One of the best indications of this thrust can be seen in a 1977 article that appeared in Phi Delta Kappan (p87-94). Here, Ben Brodinsky characterized the back-to-basic conservative movement in terms that resonate even more loudly today.  Back-to-basics proposes, according to Brodinsky, among other things, that the school day be devoted solely to reading, writing and arithmetic and that phonics be the method to teach reading.  Textbooks should not display non-traditional values in sex, religion or politics and any criticism of national identity and American values should not be tolerated.  Pedagogy is to be teacher-centered with stern discipline, not child-centered with student autonomy.  Frequent drills and skill-based curriculums should be the norm along with teaching facts to students.  Academic criteria for promotion must be advocated in place of social promotion.  There should be no frills in education, such as sex education or controversial discussions of current affairs.  Fewer electives should comprise the day along with more required courses in the basics. And, the elimination of experimental and innovative courses and methods for value clarification, critical discussion and inquiry should be purged from educational corridors. Finally, back-to-basics, both then and now, advocate the return of patriotism in schools along with religious instruction.

Cultural conservatives call for a curricular restoration of authority in schools whereby teachers are to be colonial administrators of an educational plantation.  And the themes that underlie the cultural conservative calls for curriculum restoration can also be found in the attack on what they term “secular humanism”. U.S. Senator, Jesse Helms, commented not long ago:

When the U.S. Supreme Court prohibited children from participating in voluntary prayers in public schools, the conclusion is inescapable that the Supreme Court not only violated the right of free exercise of religion for all Americans, it also established a national religion in the United States—the religion of secular humanism (Helms, as quoted in Homer Duncan Secular humanism, the most dangerous religion in America.1979).”

The movement today towards vouchers for religious schools, home schooling and the effort to abolish the teaching of evolution in schools has its roots in the Religious-Right’s efforts to place religion squarely within the sphere of public education. According to cultural conservative, Tim LaHaye:

“Today public education is so humanistic that it is both anti-Catholic and anti-Protestant—because it is anti-God.…The chaos of today’s public education system is in direct proportion to its religious obsession with humanism (LaHaye, The Battle for the Mind,1980)”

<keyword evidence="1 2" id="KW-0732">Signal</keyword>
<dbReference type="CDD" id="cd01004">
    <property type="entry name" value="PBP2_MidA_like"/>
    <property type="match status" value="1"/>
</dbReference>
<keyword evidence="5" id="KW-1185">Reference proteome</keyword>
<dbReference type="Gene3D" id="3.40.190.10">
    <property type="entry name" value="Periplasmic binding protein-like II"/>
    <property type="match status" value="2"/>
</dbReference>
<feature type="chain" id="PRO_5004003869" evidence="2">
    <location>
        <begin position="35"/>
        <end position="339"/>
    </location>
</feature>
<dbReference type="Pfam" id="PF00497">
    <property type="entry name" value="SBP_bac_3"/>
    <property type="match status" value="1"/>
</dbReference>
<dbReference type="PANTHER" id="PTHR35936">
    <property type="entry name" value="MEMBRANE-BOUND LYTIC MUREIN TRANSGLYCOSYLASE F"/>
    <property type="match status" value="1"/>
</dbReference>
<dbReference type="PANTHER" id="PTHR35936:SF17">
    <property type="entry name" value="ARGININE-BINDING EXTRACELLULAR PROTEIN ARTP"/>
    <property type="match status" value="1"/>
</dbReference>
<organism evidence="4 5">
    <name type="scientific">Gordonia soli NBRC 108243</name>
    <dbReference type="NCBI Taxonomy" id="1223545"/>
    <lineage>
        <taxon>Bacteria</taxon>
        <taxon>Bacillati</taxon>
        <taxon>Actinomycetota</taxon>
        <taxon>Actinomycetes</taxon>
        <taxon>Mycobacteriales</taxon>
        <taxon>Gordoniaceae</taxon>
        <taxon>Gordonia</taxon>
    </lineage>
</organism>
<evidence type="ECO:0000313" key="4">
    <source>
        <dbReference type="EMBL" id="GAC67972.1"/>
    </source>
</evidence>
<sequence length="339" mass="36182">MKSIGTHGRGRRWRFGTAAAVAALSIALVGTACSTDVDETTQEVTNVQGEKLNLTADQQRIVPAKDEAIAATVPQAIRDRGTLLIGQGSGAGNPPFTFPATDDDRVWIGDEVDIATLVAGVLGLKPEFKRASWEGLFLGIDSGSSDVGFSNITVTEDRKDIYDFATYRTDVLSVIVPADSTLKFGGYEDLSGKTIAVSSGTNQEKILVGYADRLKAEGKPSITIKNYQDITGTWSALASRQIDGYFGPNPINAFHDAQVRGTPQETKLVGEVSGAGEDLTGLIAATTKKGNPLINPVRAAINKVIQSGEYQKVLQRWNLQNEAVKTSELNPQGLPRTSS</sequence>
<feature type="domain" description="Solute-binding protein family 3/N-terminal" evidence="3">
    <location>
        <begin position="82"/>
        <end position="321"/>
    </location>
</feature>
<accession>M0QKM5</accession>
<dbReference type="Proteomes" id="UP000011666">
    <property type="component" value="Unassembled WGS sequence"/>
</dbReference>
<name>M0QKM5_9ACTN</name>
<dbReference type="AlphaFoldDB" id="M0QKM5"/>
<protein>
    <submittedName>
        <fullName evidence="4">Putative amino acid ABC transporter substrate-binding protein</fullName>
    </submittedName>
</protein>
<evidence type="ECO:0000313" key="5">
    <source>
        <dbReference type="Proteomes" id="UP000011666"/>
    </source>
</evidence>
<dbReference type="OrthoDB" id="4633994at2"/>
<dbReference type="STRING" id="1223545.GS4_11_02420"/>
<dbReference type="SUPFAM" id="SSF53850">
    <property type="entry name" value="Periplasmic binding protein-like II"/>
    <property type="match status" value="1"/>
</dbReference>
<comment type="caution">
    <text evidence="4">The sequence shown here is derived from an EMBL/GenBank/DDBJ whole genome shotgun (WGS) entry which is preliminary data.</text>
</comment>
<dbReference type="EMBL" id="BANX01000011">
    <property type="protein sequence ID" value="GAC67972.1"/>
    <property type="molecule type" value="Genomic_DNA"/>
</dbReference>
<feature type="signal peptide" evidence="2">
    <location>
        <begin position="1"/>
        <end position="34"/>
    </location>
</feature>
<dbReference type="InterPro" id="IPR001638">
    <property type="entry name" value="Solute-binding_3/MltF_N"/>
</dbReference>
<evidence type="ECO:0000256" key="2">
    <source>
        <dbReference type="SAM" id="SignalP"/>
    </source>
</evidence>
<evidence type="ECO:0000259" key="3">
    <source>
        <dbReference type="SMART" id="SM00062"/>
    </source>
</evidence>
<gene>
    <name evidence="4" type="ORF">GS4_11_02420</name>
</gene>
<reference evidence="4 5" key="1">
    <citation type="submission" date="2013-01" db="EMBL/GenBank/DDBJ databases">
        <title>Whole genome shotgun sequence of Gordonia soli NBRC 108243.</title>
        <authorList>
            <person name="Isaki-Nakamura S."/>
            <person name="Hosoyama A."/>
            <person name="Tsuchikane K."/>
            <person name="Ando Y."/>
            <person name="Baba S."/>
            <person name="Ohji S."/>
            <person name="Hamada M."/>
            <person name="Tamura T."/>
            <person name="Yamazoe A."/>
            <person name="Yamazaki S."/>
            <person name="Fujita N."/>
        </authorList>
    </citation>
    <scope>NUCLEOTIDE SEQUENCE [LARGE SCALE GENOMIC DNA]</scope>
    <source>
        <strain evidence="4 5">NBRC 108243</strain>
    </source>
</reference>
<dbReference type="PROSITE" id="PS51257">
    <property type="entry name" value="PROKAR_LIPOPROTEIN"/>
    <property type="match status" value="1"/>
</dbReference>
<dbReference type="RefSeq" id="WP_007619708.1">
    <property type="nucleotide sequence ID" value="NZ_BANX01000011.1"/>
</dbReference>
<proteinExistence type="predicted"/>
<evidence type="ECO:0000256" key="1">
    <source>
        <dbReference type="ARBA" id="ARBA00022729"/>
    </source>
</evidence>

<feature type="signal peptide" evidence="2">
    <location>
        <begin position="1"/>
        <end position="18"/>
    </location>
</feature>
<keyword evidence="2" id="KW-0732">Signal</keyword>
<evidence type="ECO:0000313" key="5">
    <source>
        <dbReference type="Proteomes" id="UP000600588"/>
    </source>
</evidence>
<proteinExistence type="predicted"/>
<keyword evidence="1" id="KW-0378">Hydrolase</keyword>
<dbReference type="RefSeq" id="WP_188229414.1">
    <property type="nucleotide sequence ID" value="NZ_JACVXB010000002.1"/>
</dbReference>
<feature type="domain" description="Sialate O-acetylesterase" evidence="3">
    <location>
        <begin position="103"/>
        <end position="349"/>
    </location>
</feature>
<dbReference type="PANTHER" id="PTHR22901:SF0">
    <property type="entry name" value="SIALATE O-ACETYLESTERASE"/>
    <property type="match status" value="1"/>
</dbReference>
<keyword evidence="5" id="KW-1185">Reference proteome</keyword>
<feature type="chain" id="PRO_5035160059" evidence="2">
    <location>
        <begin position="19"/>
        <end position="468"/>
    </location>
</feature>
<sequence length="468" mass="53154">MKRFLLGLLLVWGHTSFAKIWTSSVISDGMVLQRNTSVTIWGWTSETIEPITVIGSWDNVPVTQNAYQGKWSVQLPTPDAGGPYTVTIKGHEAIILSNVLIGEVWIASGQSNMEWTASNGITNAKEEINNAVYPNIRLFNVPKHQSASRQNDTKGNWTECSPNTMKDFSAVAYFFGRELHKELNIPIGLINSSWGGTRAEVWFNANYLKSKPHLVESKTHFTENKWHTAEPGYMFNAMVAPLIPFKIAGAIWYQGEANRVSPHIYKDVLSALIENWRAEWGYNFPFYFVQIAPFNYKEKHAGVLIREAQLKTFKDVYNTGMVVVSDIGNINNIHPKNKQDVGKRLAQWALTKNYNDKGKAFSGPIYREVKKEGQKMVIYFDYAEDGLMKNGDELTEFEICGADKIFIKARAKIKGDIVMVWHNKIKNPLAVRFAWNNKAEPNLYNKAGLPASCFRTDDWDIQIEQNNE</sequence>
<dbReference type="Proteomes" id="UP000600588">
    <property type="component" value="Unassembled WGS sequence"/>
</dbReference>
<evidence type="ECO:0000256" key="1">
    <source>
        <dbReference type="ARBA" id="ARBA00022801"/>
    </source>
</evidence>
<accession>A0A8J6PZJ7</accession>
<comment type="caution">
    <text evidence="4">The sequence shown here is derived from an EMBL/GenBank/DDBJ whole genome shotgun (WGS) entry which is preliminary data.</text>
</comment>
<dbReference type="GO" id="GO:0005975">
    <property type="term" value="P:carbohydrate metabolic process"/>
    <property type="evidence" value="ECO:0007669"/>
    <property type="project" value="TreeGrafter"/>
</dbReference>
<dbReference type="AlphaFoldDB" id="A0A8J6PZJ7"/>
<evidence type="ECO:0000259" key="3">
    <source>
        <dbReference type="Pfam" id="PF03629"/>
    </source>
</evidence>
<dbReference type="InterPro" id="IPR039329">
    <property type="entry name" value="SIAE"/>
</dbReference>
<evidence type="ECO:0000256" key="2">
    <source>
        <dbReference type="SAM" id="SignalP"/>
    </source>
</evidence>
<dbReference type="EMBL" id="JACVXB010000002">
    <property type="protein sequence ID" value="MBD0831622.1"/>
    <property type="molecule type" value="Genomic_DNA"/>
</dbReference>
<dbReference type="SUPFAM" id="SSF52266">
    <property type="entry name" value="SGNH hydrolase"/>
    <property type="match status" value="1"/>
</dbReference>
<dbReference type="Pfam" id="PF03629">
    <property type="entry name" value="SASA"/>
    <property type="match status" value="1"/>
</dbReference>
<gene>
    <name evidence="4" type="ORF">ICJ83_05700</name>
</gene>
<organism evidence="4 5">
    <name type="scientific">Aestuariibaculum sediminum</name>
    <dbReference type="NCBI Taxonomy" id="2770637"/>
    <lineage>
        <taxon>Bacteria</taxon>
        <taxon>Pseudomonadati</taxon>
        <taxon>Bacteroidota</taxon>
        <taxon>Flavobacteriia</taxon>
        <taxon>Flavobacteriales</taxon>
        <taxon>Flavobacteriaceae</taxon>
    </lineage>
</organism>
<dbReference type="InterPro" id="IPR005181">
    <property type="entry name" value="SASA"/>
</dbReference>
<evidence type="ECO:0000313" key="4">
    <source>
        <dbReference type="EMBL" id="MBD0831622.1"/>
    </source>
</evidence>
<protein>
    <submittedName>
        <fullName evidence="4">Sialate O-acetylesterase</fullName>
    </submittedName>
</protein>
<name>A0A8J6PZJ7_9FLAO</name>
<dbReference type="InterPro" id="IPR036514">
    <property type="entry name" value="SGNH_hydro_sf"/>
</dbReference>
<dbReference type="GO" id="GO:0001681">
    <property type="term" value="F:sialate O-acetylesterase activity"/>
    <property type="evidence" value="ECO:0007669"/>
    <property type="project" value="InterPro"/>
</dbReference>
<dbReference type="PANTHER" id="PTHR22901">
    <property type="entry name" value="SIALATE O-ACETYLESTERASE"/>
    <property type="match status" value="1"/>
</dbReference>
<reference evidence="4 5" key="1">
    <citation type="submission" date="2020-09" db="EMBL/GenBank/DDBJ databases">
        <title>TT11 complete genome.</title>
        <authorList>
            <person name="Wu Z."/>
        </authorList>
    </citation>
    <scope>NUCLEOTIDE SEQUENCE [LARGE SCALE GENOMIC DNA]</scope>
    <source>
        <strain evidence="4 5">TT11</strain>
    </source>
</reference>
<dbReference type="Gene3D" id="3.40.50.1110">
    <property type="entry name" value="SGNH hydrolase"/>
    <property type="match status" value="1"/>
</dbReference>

By defining education as training, moral indoctrination, authoritarianism, religious instruction and back-to-basics, we can easily see why the national debate over standards, from the cultural conservative point of view, is tied to advocating a calibrating apparatus that measures students’ progress as the ability to memorize and regurgitate pre-ordained and prescribed facts and data, exercise skills in isolation, digest jingoistic curricula without questioning, read phonetically, and obey authority. William Bennett, the arch cultural conservative and former educational “czar”, stated the cultural conservative position clearly:

“We neglected and denied much of the best in American education…. we simply stopped doing the right things and allowed an assault on intellectual and moral standards (Bennett, as above, p9).”

For Bennett and his cultural conservative cohorts, the assault on intellectual and moral standards has led schools away from their mission—indoctrination and inculcation.  These conservatives now rejoice at what they feel is a return to the “real” purpose of education—they see their judgment day as having arrived.

(To be continued.)

Dr Danny Weil is a public interest attorney who has practiced for more than twenty years and has been published in a case of first impression in California. He is no longer active as a lawyer but has written seven books on education, has taught second grade in South Central LA, PS 122, taught K-1 migrant children in Santa Maria, California and Guadalupe, California, taught in the California Youth Authority to first and second degree murderers and taught for seventeen years at Allan Hancock Junior College in Santa Maria, CA. in the philosophy department. Dr. Weil holds a BA in Political Economics and Philosophy, a multi-subject bilingual credential in education (he is fluent in Spanish) and has a PhD in Critical Thinking. He is a writer for the Truthout Intellectual Project.


photo credit: readerwalker via photopin cc